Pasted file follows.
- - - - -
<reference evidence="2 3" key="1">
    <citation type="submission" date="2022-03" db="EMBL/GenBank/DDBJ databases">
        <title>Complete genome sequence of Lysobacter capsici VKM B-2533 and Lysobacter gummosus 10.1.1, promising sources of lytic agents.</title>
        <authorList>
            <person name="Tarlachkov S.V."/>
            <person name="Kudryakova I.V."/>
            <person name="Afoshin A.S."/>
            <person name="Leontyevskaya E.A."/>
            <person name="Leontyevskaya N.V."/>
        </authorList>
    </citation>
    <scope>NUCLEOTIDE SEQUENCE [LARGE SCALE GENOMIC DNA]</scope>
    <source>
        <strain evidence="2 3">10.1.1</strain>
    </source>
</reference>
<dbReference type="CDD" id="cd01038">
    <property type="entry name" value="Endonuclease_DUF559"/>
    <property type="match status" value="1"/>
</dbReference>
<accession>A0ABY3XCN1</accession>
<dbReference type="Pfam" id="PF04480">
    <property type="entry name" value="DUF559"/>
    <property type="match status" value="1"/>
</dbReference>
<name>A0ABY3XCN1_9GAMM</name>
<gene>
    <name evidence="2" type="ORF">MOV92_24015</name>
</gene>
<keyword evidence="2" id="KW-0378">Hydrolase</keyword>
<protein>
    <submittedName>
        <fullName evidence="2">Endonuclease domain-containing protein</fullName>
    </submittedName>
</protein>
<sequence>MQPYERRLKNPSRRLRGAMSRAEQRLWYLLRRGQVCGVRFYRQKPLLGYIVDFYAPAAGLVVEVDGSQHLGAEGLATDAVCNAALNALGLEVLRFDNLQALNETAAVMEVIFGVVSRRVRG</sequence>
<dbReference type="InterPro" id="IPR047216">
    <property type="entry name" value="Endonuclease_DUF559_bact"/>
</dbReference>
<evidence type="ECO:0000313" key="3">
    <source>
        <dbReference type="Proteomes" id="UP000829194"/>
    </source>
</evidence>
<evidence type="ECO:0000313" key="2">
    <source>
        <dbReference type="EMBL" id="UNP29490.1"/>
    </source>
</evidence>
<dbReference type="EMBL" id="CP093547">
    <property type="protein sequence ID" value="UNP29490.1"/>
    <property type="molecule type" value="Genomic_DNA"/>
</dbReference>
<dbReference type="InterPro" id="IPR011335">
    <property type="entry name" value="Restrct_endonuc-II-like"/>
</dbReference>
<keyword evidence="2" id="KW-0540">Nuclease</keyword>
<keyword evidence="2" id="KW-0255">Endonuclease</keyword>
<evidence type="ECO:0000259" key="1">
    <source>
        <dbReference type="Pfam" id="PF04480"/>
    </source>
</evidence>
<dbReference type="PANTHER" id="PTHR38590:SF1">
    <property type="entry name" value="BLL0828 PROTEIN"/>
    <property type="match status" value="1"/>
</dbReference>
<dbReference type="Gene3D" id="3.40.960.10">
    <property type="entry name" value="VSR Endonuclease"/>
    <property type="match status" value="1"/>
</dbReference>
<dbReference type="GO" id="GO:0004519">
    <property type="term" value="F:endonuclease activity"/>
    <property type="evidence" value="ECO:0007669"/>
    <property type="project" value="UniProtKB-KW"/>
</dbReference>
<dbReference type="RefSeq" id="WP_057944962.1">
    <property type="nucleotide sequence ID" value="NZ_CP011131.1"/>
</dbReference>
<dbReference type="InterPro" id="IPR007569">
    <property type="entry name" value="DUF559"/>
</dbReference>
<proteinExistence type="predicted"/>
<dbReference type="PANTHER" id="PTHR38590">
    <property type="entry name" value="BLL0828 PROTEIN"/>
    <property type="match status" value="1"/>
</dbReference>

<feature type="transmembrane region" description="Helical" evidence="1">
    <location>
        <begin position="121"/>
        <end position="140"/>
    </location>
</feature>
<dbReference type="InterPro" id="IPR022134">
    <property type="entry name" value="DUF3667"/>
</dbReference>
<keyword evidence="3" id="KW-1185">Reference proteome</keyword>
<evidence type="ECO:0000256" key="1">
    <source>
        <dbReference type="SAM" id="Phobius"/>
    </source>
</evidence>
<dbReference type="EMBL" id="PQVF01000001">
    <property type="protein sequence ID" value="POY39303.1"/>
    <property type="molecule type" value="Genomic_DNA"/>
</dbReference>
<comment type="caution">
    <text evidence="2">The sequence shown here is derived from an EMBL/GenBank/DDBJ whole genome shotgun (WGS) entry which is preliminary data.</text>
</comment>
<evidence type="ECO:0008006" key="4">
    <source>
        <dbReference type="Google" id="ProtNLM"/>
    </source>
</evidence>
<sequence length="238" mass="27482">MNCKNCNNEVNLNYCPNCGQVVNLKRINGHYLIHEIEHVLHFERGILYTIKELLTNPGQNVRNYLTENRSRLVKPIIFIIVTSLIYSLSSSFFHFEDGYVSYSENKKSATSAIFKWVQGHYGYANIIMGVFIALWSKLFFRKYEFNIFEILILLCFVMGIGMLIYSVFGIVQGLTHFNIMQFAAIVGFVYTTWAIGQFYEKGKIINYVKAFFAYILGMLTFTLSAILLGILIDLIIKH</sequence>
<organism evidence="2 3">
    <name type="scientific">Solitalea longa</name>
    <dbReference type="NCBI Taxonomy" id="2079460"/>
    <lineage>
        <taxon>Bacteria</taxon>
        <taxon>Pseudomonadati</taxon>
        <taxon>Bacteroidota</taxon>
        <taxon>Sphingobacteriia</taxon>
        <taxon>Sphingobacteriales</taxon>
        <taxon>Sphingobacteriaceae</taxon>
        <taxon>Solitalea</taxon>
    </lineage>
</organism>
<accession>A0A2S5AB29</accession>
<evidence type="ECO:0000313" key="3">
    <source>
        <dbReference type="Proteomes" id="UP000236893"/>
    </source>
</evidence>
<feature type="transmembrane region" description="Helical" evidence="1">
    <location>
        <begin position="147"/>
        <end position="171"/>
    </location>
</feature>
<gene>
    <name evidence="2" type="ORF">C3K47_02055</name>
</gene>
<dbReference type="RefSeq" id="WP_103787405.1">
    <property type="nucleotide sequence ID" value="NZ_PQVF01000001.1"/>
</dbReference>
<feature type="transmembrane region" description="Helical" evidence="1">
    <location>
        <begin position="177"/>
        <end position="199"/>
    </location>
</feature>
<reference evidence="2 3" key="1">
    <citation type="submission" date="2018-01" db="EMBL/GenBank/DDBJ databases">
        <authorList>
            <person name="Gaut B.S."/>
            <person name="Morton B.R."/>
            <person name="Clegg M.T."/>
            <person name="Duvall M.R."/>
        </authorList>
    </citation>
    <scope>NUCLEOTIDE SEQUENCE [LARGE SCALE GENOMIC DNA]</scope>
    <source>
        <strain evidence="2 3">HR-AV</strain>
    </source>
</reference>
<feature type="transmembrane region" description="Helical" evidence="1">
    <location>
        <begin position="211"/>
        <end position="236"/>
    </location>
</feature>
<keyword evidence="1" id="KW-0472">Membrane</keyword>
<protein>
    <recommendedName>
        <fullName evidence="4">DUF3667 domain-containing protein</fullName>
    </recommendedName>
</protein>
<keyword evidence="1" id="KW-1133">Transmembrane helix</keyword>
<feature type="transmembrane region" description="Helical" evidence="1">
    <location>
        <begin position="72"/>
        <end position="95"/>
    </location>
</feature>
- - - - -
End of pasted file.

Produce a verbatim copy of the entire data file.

<reference evidence="2 3" key="1">
    <citation type="submission" date="2022-03" db="EMBL/GenBank/DDBJ databases">
        <title>Complete genome sequence of Lysobacter capsici VKM B-2533 and Lysobacter gummosus 10.1.1, promising sources of lytic agents.</title>
        <authorList>
            <person name="Tarlachkov S.V."/>
            <person name="Kudryakova I.V."/>
            <person name="Afoshin A.S."/>
            <person name="Leontyevskaya E.A."/>
            <person name="Leontyevskaya N.V."/>
        </authorList>
    </citation>
    <scope>NUCLEOTIDE SEQUENCE [LARGE SCALE GENOMIC DNA]</scope>
    <source>
        <strain evidence="2 3">10.1.1</strain>
    </source>
</reference>
<dbReference type="CDD" id="cd01038">
    <property type="entry name" value="Endonuclease_DUF559"/>
    <property type="match status" value="1"/>
</dbReference>
<accession>A0ABY3XCN1</accession>
<dbReference type="Pfam" id="PF04480">
    <property type="entry name" value="DUF559"/>
    <property type="match status" value="1"/>
</dbReference>
<name>A0ABY3XCN1_9GAMM</name>
<gene>
    <name evidence="2" type="ORF">MOV92_24015</name>
</gene>
<keyword evidence="2" id="KW-0378">Hydrolase</keyword>
<protein>
    <submittedName>
        <fullName evidence="2">Endonuclease domain-containing protein</fullName>
    </submittedName>
</protein>
<sequence>MQPYERRLKNPSRRLRGAMSRAEQRLWYLLRRGQVCGVRFYRQKPLLGYIVDFYAPAAGLVVEVDGSQHLGAEGLATDAVCNAALNALGLEVLRFDNLQALNETAAVMEVIFGVVSRRVRG</sequence>
<dbReference type="InterPro" id="IPR047216">
    <property type="entry name" value="Endonuclease_DUF559_bact"/>
</dbReference>
<evidence type="ECO:0000313" key="3">
    <source>
        <dbReference type="Proteomes" id="UP000829194"/>
    </source>
</evidence>
<evidence type="ECO:0000313" key="2">
    <source>
        <dbReference type="EMBL" id="UNP29490.1"/>
    </source>
</evidence>
<dbReference type="EMBL" id="CP093547">
    <property type="protein sequence ID" value="UNP29490.1"/>
    <property type="molecule type" value="Genomic_DNA"/>
</dbReference>
<dbReference type="InterPro" id="IPR011335">
    <property type="entry name" value="Restrct_endonuc-II-like"/>
</dbReference>
<keyword evidence="2" id="KW-0540">Nuclease</keyword>
<keyword evidence="2" id="KW-0255">Endonuclease</keyword>
<evidence type="ECO:0000259" key="1">
    <source>
        <dbReference type="Pfam" id="PF04480"/>
    </source>
</evidence>
<dbReference type="PANTHER" id="PTHR38590:SF1">
    <property type="entry name" value="BLL0828 PROTEIN"/>
    <property type="match status" value="1"/>
</dbReference>
<dbReference type="Gene3D" id="3.40.960.10">
    <property type="entry name" value="VSR Endonuclease"/>
    <property type="match status" value="1"/>
</dbReference>
<dbReference type="GO" id="GO:0004519">
    <property type="term" value="F:endonuclease activity"/>
    <property type="evidence" value="ECO:0007669"/>
    <property type="project" value="UniProtKB-KW"/>
</dbReference>
<dbReference type="RefSeq" id="WP_057944962.1">
    <property type="nucleotide sequence ID" value="NZ_CP011131.1"/>
</dbReference>
<dbReference type="InterPro" id="IPR007569">
    <property type="entry name" value="DUF559"/>
</dbReference>
<proteinExistence type="predicted"/>
<dbReference type="PANTHER" id="PTHR38590">
    <property type="entry name" value="BLL0828 PROTEIN"/>
    <property type="match status" value="1"/>
</dbReference>

<feature type="transmembrane region" description="Helical" evidence="1">
    <location>
        <begin position="121"/>
        <end position="140"/>
    </location>
</feature>
<dbReference type="InterPro" id="IPR022134">
    <property type="entry name" value="DUF3667"/>
</dbReference>
<keyword evidence="3" id="KW-1185">Reference proteome</keyword>
<evidence type="ECO:0000256" key="1">
    <source>
        <dbReference type="SAM" id="Phobius"/>
    </source>
</evidence>
<dbReference type="EMBL" id="PQVF01000001">
    <property type="protein sequence ID" value="POY39303.1"/>
    <property type="molecule type" value="Genomic_DNA"/>
</dbReference>
<comment type="caution">
    <text evidence="2">The sequence shown here is derived from an EMBL/GenBank/DDBJ whole genome shotgun (WGS) entry which is preliminary data.</text>
</comment>
<evidence type="ECO:0008006" key="4">
    <source>
        <dbReference type="Google" id="ProtNLM"/>
    </source>
</evidence>
<sequence length="238" mass="27482">MNCKNCNNEVNLNYCPNCGQVVNLKRINGHYLIHEIEHVLHFERGILYTIKELLTNPGQNVRNYLTENRSRLVKPIIFIIVTSLIYSLSSSFFHFEDGYVSYSENKKSATSAIFKWVQGHYGYANIIMGVFIALWSKLFFRKYEFNIFEILILLCFVMGIGMLIYSVFGIVQGLTHFNIMQFAAIVGFVYTTWAIGQFYEKGKIINYVKAFFAYILGMLTFTLSAILLGILIDLIIKH</sequence>
<organism evidence="2 3">
    <name type="scientific">Solitalea longa</name>
    <dbReference type="NCBI Taxonomy" id="2079460"/>
    <lineage>
        <taxon>Bacteria</taxon>
        <taxon>Pseudomonadati</taxon>
        <taxon>Bacteroidota</taxon>
        <taxon>Sphingobacteriia</taxon>
        <taxon>Sphingobacteriales</taxon>
        <taxon>Sphingobacteriaceae</taxon>
        <taxon>Solitalea</taxon>
    </lineage>
</organism>
<accession>A0A2S5AB29</accession>
<evidence type="ECO:0000313" key="3">
    <source>
        <dbReference type="Proteomes" id="UP000236893"/>
    </source>
</evidence>
<feature type="transmembrane region" description="Helical" evidence="1">
    <location>
        <begin position="147"/>
        <end position="171"/>
    </location>
</feature>
<gene>
    <name evidence="2" type="ORF">C3K47_02055</name>
</gene>
<dbReference type="RefSeq" id="WP_103787405.1">
    <property type="nucleotide sequence ID" value="NZ_PQVF01000001.1"/>
</dbReference>
<feature type="transmembrane region" description="Helical" evidence="1">
    <location>
        <begin position="177"/>
        <end position="199"/>
    </location>
</feature>
<reference evidence="2 3" key="1">
    <citation type="submission" date="2018-01" db="EMBL/GenBank/DDBJ databases">
        <authorList>
            <person name="Gaut B.S."/>
            <person name="Morton B.R."/>
            <person name="Clegg M.T."/>
            <person name="Duvall M.R."/>
        </authorList>
    </citation>
    <scope>NUCLEOTIDE SEQUENCE [LARGE SCALE GENOMIC DNA]</scope>
    <source>
        <strain evidence="2 3">HR-AV</strain>
    </source>
</reference>
<feature type="transmembrane region" description="Helical" evidence="1">
    <location>
        <begin position="211"/>
        <end position="236"/>
    </location>
</feature>
<keyword evidence="1" id="KW-0472">Membrane</keyword>
<protein>
    <recommendedName>
        <fullName evidence="4">DUF3667 domain-containing protein</fullName>
    </recommendedName>
</protein>
<keyword evidence="1" id="KW-1133">Transmembrane helix</keyword>
<feature type="transmembrane region" description="Helical" evidence="1">
    <location>
        <begin position="72"/>
        <end position="95"/>
    </location>
</feature>